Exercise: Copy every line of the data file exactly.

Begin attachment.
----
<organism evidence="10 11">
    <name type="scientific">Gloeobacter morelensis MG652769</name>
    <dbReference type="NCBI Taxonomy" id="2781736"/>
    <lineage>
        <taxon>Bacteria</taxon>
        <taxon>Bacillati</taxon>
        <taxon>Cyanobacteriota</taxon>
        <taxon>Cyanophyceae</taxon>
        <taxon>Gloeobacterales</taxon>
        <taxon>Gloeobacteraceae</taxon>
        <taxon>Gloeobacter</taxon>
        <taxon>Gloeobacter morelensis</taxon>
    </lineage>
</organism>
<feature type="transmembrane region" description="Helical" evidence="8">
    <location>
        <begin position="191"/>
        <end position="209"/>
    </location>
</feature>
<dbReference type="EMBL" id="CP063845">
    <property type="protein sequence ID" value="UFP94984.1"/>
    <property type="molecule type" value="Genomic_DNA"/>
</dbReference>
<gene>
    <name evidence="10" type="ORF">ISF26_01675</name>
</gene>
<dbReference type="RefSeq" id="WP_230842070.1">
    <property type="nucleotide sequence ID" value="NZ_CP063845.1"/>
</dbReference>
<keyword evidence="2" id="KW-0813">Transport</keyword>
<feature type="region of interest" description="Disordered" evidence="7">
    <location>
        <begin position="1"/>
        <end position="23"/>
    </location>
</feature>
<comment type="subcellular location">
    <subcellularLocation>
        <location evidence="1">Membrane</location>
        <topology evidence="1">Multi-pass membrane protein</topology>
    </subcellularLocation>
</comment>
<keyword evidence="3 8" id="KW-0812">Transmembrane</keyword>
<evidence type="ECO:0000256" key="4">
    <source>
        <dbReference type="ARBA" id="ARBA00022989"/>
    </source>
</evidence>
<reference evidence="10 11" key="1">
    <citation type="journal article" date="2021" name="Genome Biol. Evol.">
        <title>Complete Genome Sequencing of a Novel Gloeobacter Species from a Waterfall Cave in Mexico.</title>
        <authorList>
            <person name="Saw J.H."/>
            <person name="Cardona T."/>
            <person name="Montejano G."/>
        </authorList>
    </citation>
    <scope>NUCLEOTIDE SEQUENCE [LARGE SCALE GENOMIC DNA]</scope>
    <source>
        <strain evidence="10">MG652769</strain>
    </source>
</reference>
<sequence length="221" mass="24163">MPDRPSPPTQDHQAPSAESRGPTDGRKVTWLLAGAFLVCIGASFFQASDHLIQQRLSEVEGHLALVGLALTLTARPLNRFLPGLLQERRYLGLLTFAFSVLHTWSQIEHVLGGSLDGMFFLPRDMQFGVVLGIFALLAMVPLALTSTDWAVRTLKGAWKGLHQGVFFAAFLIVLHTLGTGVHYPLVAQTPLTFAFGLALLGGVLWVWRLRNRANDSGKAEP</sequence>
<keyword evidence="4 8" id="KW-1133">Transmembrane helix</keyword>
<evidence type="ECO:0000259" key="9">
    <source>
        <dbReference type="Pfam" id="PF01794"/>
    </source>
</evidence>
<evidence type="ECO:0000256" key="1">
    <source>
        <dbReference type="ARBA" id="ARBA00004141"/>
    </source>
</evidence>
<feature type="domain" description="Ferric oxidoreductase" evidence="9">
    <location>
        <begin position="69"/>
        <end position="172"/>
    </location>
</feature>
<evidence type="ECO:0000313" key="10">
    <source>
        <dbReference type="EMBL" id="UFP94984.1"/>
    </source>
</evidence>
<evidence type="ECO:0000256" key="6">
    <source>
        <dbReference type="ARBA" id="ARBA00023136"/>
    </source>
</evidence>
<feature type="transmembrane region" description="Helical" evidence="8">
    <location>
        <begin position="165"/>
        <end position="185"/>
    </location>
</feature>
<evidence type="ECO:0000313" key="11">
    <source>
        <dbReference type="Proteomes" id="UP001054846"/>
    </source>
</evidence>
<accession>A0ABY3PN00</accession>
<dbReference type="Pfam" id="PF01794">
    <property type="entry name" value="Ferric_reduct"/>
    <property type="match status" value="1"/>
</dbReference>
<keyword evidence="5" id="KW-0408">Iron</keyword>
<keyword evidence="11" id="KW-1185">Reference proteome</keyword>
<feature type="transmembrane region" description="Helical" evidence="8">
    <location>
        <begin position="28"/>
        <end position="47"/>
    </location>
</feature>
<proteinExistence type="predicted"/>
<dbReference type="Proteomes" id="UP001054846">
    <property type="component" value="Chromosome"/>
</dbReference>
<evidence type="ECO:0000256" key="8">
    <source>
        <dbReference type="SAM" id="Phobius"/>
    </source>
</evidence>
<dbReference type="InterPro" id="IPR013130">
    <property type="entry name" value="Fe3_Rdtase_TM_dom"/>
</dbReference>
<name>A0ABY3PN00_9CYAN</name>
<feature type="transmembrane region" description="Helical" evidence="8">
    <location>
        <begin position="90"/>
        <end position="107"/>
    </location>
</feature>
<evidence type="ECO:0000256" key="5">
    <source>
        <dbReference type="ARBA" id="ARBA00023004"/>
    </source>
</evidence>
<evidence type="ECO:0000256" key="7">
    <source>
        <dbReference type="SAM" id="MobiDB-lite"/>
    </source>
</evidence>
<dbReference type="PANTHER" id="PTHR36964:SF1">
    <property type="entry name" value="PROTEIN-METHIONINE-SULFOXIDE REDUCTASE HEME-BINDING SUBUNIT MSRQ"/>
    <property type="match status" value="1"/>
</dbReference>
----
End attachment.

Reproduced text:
<organism evidence="10 11">
    <name type="scientific">Gloeobacter morelensis MG652769</name>
    <dbReference type="NCBI Taxonomy" id="2781736"/>
    <lineage>
        <taxon>Bacteria</taxon>
        <taxon>Bacillati</taxon>
        <taxon>Cyanobacteriota</taxon>
        <taxon>Cyanophyceae</taxon>
        <taxon>Gloeobacterales</taxon>
        <taxon>Gloeobacteraceae</taxon>
        <taxon>Gloeobacter</taxon>
        <taxon>Gloeobacter morelensis</taxon>
    </lineage>
</organism>
<feature type="transmembrane region" description="Helical" evidence="8">
    <location>
        <begin position="191"/>
        <end position="209"/>
    </location>
</feature>
<dbReference type="EMBL" id="CP063845">
    <property type="protein sequence ID" value="UFP94984.1"/>
    <property type="molecule type" value="Genomic_DNA"/>
</dbReference>
<gene>
    <name evidence="10" type="ORF">ISF26_01675</name>
</gene>
<dbReference type="RefSeq" id="WP_230842070.1">
    <property type="nucleotide sequence ID" value="NZ_CP063845.1"/>
</dbReference>
<keyword evidence="2" id="KW-0813">Transport</keyword>
<feature type="region of interest" description="Disordered" evidence="7">
    <location>
        <begin position="1"/>
        <end position="23"/>
    </location>
</feature>
<comment type="subcellular location">
    <subcellularLocation>
        <location evidence="1">Membrane</location>
        <topology evidence="1">Multi-pass membrane protein</topology>
    </subcellularLocation>
</comment>
<keyword evidence="3 8" id="KW-0812">Transmembrane</keyword>
<evidence type="ECO:0000256" key="4">
    <source>
        <dbReference type="ARBA" id="ARBA00022989"/>
    </source>
</evidence>
<reference evidence="10 11" key="1">
    <citation type="journal article" date="2021" name="Genome Biol. Evol.">
        <title>Complete Genome Sequencing of a Novel Gloeobacter Species from a Waterfall Cave in Mexico.</title>
        <authorList>
            <person name="Saw J.H."/>
            <person name="Cardona T."/>
            <person name="Montejano G."/>
        </authorList>
    </citation>
    <scope>NUCLEOTIDE SEQUENCE [LARGE SCALE GENOMIC DNA]</scope>
    <source>
        <strain evidence="10">MG652769</strain>
    </source>
</reference>
<sequence length="221" mass="24163">MPDRPSPPTQDHQAPSAESRGPTDGRKVTWLLAGAFLVCIGASFFQASDHLIQQRLSEVEGHLALVGLALTLTARPLNRFLPGLLQERRYLGLLTFAFSVLHTWSQIEHVLGGSLDGMFFLPRDMQFGVVLGIFALLAMVPLALTSTDWAVRTLKGAWKGLHQGVFFAAFLIVLHTLGTGVHYPLVAQTPLTFAFGLALLGGVLWVWRLRNRANDSGKAEP</sequence>
<keyword evidence="4 8" id="KW-1133">Transmembrane helix</keyword>
<evidence type="ECO:0000259" key="9">
    <source>
        <dbReference type="Pfam" id="PF01794"/>
    </source>
</evidence>
<evidence type="ECO:0000256" key="1">
    <source>
        <dbReference type="ARBA" id="ARBA00004141"/>
    </source>
</evidence>
<feature type="domain" description="Ferric oxidoreductase" evidence="9">
    <location>
        <begin position="69"/>
        <end position="172"/>
    </location>
</feature>
<evidence type="ECO:0000313" key="10">
    <source>
        <dbReference type="EMBL" id="UFP94984.1"/>
    </source>
</evidence>
<evidence type="ECO:0000256" key="6">
    <source>
        <dbReference type="ARBA" id="ARBA00023136"/>
    </source>
</evidence>
<feature type="transmembrane region" description="Helical" evidence="8">
    <location>
        <begin position="165"/>
        <end position="185"/>
    </location>
</feature>
<evidence type="ECO:0000313" key="11">
    <source>
        <dbReference type="Proteomes" id="UP001054846"/>
    </source>
</evidence>
<accession>A0ABY3PN00</accession>
<dbReference type="Pfam" id="PF01794">
    <property type="entry name" value="Ferric_reduct"/>
    <property type="match status" value="1"/>
</dbReference>
<keyword evidence="5" id="KW-0408">Iron</keyword>
<keyword evidence="11" id="KW-1185">Reference proteome</keyword>
<feature type="transmembrane region" description="Helical" evidence="8">
    <location>
        <begin position="28"/>
        <end position="47"/>
    </location>
</feature>
<proteinExistence type="predicted"/>
<dbReference type="Proteomes" id="UP001054846">
    <property type="component" value="Chromosome"/>
</dbReference>
<evidence type="ECO:0000256" key="8">
    <source>
        <dbReference type="SAM" id="Phobius"/>
    </source>
</evidence>
<dbReference type="InterPro" id="IPR013130">
    <property type="entry name" value="Fe3_Rdtase_TM_dom"/>
</dbReference>
<name>A0ABY3PN00_9CYAN</name>
<feature type="transmembrane region" description="Helical" evidence="8">
    <location>
        <begin position="90"/>
        <end position="107"/>
    </location>
</feature>
<evidence type="ECO:0000256" key="5">
    <source>
        <dbReference type="ARBA" id="ARBA00023004"/>
    </source>
</evidence>
<evidence type="ECO:0000256" key="7">
    <source>
        <dbReference type="SAM" id="MobiDB-lite"/>
    </source>
</evidence>
<dbReference type="PANTHER" id="PTHR36964:SF1">
    <property type="entry name" value="PROTEIN-METHIONINE-SULFOXIDE REDUCTASE HEME-BINDING SUBUNIT MSRQ"/>
    <property type="match status" value="1"/>
</dbReference>